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The Dangerous Summer
This is the story of Ronnie Locke and how he came to give me a speeding ticket
for something I mentioned to him ten years after it happened.
Ronnie and I worked at Peavey's Grain and Feed. It was late summer and we were
making plans for the fall. I was planning to finish high school and Ronnie was
going to skip it, say goodbye to Grassboro and go to New York. He was already a
class behind ... "Y'don't need to finish high school to be a rock star, Artie,"
he said. We lived in the outskirts of the town of Grassboro, and New York City
in those days was the center of the universe.
For the time being, however, we were free and easy – town boys mixing with the
crowd who spent their summers up here in Grassboro. Every trailer park was full,
every cabin around the lake was rented, every restaurant took reservations and
there were open air concerts in the band shell every night. That's where you'd
find Ronnie and me, freshly showered and sauntering through the crowd in our
stone washed jeans. We showered because when you spend all day in a horse barn
you carry a lot of it home with you. The stone washed jeans were a symbol of the
sixties, and we wanted to be with it just as much as the city people were.
Our prey were the city girls, of course – up with their families for the summer.
Tanned girls wearing heart-shaped sunglasses day and night. Slim hipped girls in
sandals, with highlighted, perfumed hair that hung limp and heavy. We'd check
them out indifferently, somewhat the way you'd check out a horse, from the
ankles up to the head – not from the head down as you would check out a man.
The pickings were plentiful and somehow the girls sensed that Ronnie and I were
town boys. It was the way we walked, I suppose – like we owned the place. We
lapped it up. For me it was the interlude between the eleventh and twelfth grade
and the sudden emergence of manhood ... for Ronnie, I guess it was the making of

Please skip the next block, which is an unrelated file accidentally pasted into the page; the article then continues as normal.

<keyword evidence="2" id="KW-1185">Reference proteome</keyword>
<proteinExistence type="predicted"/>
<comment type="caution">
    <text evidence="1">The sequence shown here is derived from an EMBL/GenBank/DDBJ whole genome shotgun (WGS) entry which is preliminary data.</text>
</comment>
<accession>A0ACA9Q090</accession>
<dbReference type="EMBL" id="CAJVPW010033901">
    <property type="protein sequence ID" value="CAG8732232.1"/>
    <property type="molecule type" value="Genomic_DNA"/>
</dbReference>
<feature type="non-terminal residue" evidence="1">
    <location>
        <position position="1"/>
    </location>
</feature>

connections that he could use when he hit the big city. The girls were another
story. They were willing but not able I mean. They were hampered by the watchful
presence of their parents ... who always seemed to show up just as our efforts
were about to bear fruit.
But Ronnie, if not too bright, was persistent, and now that summer was on the
wane, he was more than ever determined to set up a few liaisons that he could
cash in on later when he got to New York City. He told every young girl within
earshot that he personally knew Mick Jagger and he'd see to it that he'd get the
Rolling Stones to come to Grassboro for the Labor Day weekend. There was a brass
band concert planned for that Saturday night in the band shell and he’d get the
Stones to play during the intermissions. He knew a trio playing in a bar on
Route 17 on the way to Pittsfield. They called themselves the "New Stones," and
they traveled from bar to bar in an old Ford van with blacked-out windows. The
singer looked a little like Mick Jagger, but probably old enough to be his
father. He was a hot tempered little bastard who walked like a pouter pigeon
with his shirt open down the front. His lead guitar was a man we called "Scarface"...
he had a bad case of chicken pox when he was young. The two of them used to get
together at parties and do "I Can't Get No Satisfaction" laying special emphasis
on the lines ...
I can't get no girly action.
I try and I try and I try and I try.
That was Ronnie's plan. He was going to pull the wool over these barely legal
age city girls while the band was playing selections from Victor Herbert's "Red
Mill." "It's gonna be a blast, Artie," he winked at me, "we get 'em in the van,
have a joint or two, and ... SCORE!"
The image of Ronnie, the girls and the "New" Stones SCORING in their blacked-out
Ford van spelled trouble to me. I could hear the police whistles while he spoke.
"I'm not up for it tonight, Ronnie. I'm gonna sit this one out ... see you in
the morning ... don't forget, we got a mare comin' in for stud tomorrow."
That was okay with Ronnie ... "One more fer me, Artie," he said. The fact that
the “Stones” had the reputation of getting out of hand at the drop of a hat
didn’t seem to make any difference to him.
I sat with my folks on an old shower curtain my mother brought from home. We
spread it on the village green up in front of the gazebo and listened to the
band playing Victor Herbert. It was peaceful for a while. My father didn’t know
beans about music and he tended to talk while they played ... that was okay for
the music I like, but it put Victor Herbert at a disadvantage. The three of us
didn’t get together very much as a rule, and when we did we usually found we
didn’t have a lot to talk about. It was almost fun to be there with them for a
change, the whole town, and the visitors up from the city ...
But it didn't last long ...
If you're familiar with Victor Herbert's "Red Mill" you may recall a chipper
little tune entitled, "Every Day is Lady's Day with Me." The hullabaloo began as